Sports News

Tennis: Alerts over suspicious matches fell in 2017, says TIU

LONDON (Reuters) - Match alerts fell to a three-year low in 2017 as the Tennis Integrity Unit (TIU) continued to bolster its measures to protect the sport from the threat of corruption.

FILE PHOTO: A man uses his phone next to a sign displaying the contact for the Tennis Integrity Unit at the Australian Open tennis tournament at Melbourne Park, Australia, January 21, 2016. REUTERS/Brandon Malone

The TIU annual report showed it had received a total of 241 alerts from betting operators and regulators in 2017, compared with 292 in 2016 and 246 in the previous 12 months.

The majority of the alerts were from the second and third tiers of professional men’s tennis -- ATP Challenger and ITF Futures events -- with only seven from grand slam tournaments.

Match alerts are not proof of wrongdoing, merely indicators of suspicious betting activity.

During 2017 the TIU prosecuted 14 corruption cases and handed lifetime bans to three players.

“There is no doubt that most players and officials conduct themselves in an exemplary fashion, but the small minority who choose to break the rules are a continuing concern,” TIU director Nigel Willerton said in the report.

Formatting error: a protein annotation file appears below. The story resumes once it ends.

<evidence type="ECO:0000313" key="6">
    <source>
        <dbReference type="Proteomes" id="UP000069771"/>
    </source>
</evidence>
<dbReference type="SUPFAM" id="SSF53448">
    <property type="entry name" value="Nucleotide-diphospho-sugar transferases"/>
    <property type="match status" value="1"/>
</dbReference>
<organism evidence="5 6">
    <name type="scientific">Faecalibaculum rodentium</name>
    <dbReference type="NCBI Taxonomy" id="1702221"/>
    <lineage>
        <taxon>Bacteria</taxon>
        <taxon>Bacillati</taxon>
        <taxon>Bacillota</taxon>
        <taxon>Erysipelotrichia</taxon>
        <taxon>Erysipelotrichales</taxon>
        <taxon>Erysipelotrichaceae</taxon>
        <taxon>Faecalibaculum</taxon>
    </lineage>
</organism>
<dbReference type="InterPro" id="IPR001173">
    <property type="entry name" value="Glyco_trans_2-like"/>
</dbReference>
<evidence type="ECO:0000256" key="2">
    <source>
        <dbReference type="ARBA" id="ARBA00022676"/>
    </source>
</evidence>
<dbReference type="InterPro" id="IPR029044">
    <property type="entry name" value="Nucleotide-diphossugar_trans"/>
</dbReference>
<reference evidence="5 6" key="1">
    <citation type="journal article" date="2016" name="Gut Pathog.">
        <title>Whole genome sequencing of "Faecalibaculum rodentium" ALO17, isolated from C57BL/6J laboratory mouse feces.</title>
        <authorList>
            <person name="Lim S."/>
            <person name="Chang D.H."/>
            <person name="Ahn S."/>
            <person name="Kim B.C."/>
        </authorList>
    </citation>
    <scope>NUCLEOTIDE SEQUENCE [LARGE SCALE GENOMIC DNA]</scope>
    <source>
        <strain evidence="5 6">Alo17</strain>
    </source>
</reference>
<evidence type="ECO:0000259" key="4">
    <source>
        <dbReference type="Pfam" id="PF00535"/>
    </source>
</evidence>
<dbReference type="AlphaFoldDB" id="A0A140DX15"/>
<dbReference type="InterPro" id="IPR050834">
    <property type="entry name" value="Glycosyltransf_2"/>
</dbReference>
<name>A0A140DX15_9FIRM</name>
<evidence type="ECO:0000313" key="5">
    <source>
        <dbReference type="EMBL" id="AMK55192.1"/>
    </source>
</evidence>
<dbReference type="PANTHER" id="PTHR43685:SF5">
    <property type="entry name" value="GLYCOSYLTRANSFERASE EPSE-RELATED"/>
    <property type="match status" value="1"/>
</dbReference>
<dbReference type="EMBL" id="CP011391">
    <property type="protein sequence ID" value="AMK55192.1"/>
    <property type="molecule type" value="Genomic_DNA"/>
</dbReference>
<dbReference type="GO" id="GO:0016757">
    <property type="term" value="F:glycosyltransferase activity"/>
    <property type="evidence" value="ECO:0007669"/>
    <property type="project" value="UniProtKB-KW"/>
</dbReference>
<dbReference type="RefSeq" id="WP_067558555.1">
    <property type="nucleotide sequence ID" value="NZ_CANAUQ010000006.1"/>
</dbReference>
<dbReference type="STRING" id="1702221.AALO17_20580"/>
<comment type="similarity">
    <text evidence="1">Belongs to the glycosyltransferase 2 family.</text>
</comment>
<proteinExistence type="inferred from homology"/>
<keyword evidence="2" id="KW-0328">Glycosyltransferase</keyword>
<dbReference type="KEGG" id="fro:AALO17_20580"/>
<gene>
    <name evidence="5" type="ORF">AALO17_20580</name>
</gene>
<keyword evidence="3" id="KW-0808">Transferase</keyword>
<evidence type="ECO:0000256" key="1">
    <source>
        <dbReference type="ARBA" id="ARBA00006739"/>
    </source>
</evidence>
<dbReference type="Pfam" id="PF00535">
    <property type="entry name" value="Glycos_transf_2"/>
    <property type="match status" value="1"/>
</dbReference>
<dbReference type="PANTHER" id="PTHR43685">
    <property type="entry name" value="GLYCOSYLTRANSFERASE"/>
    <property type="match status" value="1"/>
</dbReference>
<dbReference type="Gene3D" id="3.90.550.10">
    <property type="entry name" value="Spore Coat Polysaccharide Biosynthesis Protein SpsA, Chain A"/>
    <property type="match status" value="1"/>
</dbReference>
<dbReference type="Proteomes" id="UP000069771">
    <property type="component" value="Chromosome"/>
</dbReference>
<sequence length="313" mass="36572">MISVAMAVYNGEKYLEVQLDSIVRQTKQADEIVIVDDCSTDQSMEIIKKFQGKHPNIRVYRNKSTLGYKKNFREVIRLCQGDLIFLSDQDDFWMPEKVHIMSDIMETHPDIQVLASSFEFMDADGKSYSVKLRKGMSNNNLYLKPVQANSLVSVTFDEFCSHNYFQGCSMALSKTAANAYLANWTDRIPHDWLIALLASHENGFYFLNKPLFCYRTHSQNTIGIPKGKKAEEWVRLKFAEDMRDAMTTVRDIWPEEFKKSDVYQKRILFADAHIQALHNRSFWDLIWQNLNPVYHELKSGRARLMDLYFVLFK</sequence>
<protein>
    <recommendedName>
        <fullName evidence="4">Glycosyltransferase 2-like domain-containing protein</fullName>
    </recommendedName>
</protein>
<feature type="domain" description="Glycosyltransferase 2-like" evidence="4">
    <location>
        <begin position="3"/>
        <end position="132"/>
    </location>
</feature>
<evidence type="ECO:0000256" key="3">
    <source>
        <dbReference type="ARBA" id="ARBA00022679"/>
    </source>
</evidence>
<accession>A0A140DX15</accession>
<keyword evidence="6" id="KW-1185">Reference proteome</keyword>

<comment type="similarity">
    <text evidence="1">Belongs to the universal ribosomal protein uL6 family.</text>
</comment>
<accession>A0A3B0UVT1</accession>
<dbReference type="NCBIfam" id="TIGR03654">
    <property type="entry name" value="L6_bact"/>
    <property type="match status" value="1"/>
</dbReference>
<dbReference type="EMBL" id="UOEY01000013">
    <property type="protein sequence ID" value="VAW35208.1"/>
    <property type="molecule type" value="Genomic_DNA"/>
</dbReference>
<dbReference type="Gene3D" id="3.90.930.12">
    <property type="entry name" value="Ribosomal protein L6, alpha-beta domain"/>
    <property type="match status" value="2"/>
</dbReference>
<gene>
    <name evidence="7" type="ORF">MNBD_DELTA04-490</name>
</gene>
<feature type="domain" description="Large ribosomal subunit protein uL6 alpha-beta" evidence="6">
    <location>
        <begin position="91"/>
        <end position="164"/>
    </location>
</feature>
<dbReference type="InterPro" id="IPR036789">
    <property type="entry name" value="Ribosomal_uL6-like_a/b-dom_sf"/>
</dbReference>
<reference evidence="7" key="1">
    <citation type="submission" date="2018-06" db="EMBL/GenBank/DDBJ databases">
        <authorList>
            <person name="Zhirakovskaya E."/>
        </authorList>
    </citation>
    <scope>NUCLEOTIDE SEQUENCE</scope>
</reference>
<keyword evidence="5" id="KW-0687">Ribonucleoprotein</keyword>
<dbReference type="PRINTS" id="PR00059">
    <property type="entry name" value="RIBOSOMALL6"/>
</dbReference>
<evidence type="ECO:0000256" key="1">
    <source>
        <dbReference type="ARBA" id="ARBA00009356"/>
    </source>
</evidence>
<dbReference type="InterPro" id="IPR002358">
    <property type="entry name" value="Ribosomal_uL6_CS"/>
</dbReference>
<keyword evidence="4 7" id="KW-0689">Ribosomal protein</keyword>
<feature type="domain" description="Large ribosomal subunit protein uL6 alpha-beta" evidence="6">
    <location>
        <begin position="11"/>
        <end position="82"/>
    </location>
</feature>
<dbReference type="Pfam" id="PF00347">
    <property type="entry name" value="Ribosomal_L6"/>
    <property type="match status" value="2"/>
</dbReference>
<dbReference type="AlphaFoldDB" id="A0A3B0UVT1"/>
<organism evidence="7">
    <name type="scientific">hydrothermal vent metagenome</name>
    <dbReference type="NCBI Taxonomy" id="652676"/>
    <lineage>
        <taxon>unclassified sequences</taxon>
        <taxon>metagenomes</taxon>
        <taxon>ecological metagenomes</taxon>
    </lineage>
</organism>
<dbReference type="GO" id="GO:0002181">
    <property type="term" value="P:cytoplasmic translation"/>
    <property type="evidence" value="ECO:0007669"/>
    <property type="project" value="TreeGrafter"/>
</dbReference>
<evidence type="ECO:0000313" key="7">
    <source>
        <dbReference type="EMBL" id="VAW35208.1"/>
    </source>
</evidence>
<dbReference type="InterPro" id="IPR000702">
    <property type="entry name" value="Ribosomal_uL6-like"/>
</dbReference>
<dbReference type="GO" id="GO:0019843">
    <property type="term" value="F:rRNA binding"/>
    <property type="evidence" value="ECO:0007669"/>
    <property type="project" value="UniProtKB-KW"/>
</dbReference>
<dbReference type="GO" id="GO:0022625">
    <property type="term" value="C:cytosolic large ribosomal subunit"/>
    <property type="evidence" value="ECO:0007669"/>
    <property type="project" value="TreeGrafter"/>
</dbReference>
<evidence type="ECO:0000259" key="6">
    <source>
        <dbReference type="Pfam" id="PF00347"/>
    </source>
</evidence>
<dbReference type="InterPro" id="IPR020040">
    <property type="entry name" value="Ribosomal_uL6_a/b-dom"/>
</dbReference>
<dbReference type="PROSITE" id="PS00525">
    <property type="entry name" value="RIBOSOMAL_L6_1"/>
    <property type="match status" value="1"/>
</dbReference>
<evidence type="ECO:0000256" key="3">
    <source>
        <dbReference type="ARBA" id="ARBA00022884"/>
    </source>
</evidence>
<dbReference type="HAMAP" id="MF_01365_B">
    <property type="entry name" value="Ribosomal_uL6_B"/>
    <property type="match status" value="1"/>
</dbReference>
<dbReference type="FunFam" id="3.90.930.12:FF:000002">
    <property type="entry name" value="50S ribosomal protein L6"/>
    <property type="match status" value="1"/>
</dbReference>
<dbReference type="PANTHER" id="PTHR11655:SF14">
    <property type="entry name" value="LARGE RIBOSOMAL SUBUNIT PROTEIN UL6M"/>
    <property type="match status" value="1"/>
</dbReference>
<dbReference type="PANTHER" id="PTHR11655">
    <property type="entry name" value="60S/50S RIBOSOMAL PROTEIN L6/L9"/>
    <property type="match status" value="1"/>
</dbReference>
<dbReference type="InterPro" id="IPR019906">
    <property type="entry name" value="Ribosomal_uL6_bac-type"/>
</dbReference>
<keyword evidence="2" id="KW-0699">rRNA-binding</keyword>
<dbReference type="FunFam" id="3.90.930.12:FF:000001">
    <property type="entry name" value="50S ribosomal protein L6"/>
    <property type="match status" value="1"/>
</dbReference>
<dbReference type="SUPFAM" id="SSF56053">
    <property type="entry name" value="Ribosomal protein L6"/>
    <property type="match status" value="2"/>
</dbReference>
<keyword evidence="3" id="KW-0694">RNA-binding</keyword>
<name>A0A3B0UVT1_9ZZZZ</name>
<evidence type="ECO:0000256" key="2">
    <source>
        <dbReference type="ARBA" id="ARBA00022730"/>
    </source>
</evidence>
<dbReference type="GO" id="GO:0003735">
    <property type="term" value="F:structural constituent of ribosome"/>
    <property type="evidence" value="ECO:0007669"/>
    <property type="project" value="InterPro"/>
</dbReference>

The potential for match-fixing in tennis hit the headlines two years ago following a report by BuzzFeed News and the BBC which claimed numerous players ranked inside the top 50 had thrown matches to aid corrupt betting.

Allegations that evidence of match-fixing had been concealed by the game’s ruling bodies were denied.

Since then the budget for the TIU, set up in 2008 and funded by the men’s ATP Tour, women’s WTA, the International Tennis Federation (ITF) and the four grand slams, has been increased with $3.71 million being set aside for 2018.

Full-time staffing levels have risen to 17 from just a handful three years ago, while a TIU Training and Education Unit will be established this year to help educate young players against the risks of corruption.

Reporting by Martyn Herman; Editing by Hugh Lawson